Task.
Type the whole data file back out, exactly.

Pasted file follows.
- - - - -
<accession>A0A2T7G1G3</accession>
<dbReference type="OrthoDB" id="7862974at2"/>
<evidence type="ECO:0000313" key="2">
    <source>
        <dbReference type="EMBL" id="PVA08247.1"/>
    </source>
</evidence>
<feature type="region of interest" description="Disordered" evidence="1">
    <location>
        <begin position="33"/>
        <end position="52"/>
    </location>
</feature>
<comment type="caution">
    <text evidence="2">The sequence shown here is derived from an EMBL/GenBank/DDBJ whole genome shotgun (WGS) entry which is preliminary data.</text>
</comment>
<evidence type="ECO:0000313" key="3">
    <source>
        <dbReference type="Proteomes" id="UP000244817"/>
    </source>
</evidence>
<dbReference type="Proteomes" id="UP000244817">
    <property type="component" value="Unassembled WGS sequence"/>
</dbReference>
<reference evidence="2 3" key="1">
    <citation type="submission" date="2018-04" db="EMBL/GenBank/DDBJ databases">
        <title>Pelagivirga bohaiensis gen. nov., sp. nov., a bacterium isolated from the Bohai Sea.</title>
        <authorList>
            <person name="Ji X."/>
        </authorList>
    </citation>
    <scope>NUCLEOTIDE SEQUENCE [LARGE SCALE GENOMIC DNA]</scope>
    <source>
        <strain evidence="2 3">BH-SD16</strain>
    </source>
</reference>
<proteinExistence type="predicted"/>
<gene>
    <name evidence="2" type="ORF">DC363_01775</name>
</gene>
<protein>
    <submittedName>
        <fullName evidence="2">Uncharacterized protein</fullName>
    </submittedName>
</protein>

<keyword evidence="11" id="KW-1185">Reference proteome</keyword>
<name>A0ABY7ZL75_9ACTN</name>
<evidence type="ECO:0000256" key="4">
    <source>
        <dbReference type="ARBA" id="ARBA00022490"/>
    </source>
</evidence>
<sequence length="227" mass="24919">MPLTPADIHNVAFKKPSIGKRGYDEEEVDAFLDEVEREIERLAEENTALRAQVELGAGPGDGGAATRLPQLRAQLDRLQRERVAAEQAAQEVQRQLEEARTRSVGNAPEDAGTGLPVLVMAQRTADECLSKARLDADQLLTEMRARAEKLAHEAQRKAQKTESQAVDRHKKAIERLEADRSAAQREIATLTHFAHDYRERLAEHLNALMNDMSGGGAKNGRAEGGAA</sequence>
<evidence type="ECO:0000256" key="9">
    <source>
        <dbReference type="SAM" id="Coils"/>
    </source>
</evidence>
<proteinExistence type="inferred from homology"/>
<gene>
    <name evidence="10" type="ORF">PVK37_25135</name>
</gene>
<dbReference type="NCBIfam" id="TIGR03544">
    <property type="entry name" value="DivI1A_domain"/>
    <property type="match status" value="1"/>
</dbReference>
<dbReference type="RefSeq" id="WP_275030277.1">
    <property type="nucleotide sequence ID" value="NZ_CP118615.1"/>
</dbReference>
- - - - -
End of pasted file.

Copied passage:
<accession>A0A2T7G1G3</accession>
<dbReference type="OrthoDB" id="7862974at2"/>
<evidence type="ECO:0000313" key="2">
    <source>
        <dbReference type="EMBL" id="PVA08247.1"/>
    </source>
</evidence>
<feature type="region of interest" description="Disordered" evidence="1">
    <location>
        <begin position="33"/>
        <end position="52"/>
    </location>
</feature>
<comment type="caution">
    <text evidence="2">The sequence shown here is derived from an EMBL/GenBank/DDBJ whole genome shotgun (WGS) entry which is preliminary data.</text>
</comment>
<evidence type="ECO:0000313" key="3">
    <source>
        <dbReference type="Proteomes" id="UP000244817"/>
    </source>
</evidence>
<dbReference type="Proteomes" id="UP000244817">
    <property type="component" value="Unassembled WGS sequence"/>
</dbReference>
<reference evidence="2 3" key="1">
    <citation type="submission" date="2018-04" db="EMBL/GenBank/DDBJ databases">
        <title>Pelagivirga bohaiensis gen. nov., sp. nov., a bacterium isolated from the Bohai Sea.</title>
        <authorList>
            <person name="Ji X."/>
        </authorList>
    </citation>
    <scope>NUCLEOTIDE SEQUENCE [LARGE SCALE GENOMIC DNA]</scope>
    <source>
        <strain evidence="2 3">BH-SD16</strain>
    </source>
</reference>
<proteinExistence type="predicted"/>
<gene>
    <name evidence="2" type="ORF">DC363_01775</name>
</gene>
<protein>
    <submittedName>
        <fullName evidence="2">Uncharacterized protein</fullName>
    </submittedName>
</protein>

<keyword evidence="11" id="KW-1185">Reference proteome</keyword>
<name>A0ABY7ZL75_9ACTN</name>
<evidence type="ECO:0000256" key="4">
    <source>
        <dbReference type="ARBA" id="ARBA00022490"/>
    </source>
</evidence>
<sequence length="227" mass="24919">MPLTPADIHNVAFKKPSIGKRGYDEEEVDAFLDEVEREIERLAEENTALRAQVELGAGPGDGGAATRLPQLRAQLDRLQRERVAAEQAAQEVQRQLEEARTRSVGNAPEDAGTGLPVLVMAQRTADECLSKARLDADQLLTEMRARAEKLAHEAQRKAQKTESQAVDRHKKAIERLEADRSAAQREIATLTHFAHDYRERLAEHLNALMNDMSGGGAKNGRAEGGAA</sequence>
<evidence type="ECO:0000256" key="9">
    <source>
        <dbReference type="SAM" id="Coils"/>
    </source>
</evidence>
<proteinExistence type="inferred from homology"/>
<gene>
    <name evidence="10" type="ORF">PVK37_25135</name>
</gene>
<dbReference type="NCBIfam" id="TIGR03544">
    <property type="entry name" value="DivI1A_domain"/>
    <property type="match status" value="1"/>
</dbReference>
<dbReference type="RefSeq" id="WP_275030277.1">
    <property type="nucleotide sequence ID" value="NZ_CP118615.1"/>
</dbReference>